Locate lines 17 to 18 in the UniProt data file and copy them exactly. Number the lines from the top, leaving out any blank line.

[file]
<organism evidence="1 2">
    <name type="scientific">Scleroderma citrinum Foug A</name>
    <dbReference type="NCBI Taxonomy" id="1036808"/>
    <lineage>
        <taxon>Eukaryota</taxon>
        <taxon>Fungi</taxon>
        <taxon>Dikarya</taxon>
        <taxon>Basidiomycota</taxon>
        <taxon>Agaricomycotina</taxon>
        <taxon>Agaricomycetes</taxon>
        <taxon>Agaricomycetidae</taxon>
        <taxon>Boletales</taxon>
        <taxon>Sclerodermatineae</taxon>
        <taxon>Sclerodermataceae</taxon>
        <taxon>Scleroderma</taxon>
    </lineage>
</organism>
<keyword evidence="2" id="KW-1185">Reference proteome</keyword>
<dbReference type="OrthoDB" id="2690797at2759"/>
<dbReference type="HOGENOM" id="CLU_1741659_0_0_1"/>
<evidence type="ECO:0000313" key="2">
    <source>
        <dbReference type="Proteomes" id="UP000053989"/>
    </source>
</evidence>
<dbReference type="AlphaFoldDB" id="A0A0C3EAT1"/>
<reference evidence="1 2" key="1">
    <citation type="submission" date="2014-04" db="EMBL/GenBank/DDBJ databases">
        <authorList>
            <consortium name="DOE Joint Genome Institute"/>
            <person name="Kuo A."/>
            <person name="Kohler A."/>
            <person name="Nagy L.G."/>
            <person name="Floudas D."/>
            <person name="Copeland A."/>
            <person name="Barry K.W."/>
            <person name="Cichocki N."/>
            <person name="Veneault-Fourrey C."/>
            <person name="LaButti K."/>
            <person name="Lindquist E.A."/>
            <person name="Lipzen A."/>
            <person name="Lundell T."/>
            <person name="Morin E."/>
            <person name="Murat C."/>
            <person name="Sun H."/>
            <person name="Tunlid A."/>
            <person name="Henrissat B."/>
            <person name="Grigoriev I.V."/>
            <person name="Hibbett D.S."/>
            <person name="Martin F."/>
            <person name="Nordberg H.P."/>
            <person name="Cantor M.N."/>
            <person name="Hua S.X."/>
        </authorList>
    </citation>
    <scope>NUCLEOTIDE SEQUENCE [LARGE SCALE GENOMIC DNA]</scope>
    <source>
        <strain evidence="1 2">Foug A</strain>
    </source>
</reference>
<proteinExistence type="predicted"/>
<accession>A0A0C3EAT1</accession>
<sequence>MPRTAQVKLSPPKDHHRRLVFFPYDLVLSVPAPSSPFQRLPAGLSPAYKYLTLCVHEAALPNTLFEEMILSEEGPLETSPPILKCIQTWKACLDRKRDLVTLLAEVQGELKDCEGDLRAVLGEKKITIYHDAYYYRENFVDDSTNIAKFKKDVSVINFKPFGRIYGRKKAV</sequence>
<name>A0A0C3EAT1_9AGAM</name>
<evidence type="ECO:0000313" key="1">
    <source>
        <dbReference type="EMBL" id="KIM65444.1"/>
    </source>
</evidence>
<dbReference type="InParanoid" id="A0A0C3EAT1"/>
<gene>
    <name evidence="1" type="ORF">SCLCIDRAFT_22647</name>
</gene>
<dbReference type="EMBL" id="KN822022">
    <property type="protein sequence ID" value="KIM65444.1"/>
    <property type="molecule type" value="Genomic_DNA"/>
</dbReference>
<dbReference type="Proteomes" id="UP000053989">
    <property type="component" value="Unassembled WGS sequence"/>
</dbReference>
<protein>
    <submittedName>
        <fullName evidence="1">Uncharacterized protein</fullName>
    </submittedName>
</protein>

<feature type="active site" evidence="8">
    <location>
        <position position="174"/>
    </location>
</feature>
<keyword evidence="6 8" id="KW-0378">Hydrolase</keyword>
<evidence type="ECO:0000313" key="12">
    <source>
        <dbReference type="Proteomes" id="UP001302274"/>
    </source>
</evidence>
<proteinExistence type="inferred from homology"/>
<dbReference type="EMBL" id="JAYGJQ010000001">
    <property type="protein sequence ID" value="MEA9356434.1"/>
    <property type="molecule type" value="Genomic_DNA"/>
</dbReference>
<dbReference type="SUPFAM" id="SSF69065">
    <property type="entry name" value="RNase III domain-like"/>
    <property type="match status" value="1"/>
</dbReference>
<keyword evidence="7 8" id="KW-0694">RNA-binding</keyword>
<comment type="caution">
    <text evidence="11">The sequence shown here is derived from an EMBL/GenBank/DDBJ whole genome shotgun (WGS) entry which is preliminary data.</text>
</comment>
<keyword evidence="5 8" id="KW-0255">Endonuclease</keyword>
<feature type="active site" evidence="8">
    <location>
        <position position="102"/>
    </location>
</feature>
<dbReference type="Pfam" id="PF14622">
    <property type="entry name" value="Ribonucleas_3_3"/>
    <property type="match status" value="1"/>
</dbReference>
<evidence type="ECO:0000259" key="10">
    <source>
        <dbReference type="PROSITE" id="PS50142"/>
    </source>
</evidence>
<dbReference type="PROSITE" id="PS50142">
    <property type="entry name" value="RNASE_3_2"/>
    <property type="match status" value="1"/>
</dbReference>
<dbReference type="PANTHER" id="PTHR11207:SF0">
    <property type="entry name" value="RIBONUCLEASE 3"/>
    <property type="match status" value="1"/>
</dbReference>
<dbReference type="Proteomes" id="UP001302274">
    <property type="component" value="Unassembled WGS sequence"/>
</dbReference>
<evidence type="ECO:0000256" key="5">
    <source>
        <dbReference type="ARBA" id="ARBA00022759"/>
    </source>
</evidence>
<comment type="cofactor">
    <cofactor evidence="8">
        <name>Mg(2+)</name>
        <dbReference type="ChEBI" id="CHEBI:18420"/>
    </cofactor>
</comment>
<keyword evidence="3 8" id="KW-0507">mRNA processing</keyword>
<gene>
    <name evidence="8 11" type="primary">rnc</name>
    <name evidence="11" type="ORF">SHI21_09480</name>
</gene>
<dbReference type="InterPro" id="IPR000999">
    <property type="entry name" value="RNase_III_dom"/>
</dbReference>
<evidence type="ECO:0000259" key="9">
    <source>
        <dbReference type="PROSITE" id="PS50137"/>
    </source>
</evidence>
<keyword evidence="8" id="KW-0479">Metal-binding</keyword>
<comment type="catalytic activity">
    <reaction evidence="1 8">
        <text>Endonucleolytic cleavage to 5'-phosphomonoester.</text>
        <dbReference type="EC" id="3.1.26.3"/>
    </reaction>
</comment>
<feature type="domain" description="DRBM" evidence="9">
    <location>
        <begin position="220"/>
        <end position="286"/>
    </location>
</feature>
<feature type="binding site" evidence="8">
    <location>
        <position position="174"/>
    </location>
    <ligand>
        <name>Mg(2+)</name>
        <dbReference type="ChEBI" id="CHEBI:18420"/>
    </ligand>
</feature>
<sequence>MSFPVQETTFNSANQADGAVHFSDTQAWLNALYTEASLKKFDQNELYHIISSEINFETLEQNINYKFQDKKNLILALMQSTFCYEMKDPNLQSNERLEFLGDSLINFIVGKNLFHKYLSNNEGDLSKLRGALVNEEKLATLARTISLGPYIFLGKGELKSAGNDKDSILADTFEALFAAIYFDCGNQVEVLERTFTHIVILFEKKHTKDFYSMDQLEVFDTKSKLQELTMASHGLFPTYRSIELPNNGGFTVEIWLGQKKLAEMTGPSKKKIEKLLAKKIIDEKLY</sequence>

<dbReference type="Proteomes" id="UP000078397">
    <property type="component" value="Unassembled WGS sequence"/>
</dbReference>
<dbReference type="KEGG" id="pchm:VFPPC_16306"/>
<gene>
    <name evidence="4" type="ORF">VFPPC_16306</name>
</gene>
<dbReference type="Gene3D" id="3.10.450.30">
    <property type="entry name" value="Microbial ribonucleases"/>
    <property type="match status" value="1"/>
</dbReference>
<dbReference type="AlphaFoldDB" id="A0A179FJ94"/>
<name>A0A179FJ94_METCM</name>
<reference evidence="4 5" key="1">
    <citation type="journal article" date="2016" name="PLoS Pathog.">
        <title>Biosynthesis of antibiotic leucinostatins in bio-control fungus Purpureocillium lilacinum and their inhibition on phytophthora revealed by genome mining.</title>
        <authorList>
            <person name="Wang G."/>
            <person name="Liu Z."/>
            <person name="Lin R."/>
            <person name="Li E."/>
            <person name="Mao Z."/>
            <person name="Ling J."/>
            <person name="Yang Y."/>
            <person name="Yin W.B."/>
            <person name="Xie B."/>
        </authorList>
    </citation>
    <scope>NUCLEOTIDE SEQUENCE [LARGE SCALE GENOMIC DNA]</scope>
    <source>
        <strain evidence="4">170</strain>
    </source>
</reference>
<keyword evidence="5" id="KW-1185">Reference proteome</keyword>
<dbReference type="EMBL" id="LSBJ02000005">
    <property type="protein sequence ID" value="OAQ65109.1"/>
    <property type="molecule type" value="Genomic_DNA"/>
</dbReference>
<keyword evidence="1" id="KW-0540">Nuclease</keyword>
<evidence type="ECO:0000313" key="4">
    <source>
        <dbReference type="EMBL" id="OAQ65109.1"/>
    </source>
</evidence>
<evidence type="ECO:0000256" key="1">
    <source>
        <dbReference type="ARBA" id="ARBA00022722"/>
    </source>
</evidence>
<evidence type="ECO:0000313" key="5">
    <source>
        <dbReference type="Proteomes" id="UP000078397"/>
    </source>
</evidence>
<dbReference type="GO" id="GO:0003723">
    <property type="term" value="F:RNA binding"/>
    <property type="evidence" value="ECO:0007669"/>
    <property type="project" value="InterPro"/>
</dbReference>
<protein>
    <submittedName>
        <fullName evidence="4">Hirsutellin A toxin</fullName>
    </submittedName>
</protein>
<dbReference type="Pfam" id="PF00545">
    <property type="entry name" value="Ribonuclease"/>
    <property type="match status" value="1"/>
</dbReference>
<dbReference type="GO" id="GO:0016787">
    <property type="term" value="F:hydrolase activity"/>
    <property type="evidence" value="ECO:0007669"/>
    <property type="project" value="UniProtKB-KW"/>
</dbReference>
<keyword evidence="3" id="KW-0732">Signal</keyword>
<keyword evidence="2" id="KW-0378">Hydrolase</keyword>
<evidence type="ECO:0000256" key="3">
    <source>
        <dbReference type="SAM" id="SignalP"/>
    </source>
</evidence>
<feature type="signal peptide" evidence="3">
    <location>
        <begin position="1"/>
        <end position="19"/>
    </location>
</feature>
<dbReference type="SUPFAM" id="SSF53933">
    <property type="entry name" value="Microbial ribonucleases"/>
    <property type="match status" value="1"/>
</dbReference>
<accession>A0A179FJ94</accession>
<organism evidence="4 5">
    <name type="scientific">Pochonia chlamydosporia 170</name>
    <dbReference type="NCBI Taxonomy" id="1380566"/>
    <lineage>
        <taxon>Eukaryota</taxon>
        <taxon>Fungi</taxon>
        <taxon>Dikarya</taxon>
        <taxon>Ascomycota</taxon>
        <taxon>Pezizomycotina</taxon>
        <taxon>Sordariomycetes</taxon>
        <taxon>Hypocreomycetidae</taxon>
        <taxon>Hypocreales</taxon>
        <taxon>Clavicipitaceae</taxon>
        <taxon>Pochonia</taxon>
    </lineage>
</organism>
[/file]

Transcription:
</organism>
<keyword evidence="2" id="KW-1185">Reference proteome</keyword>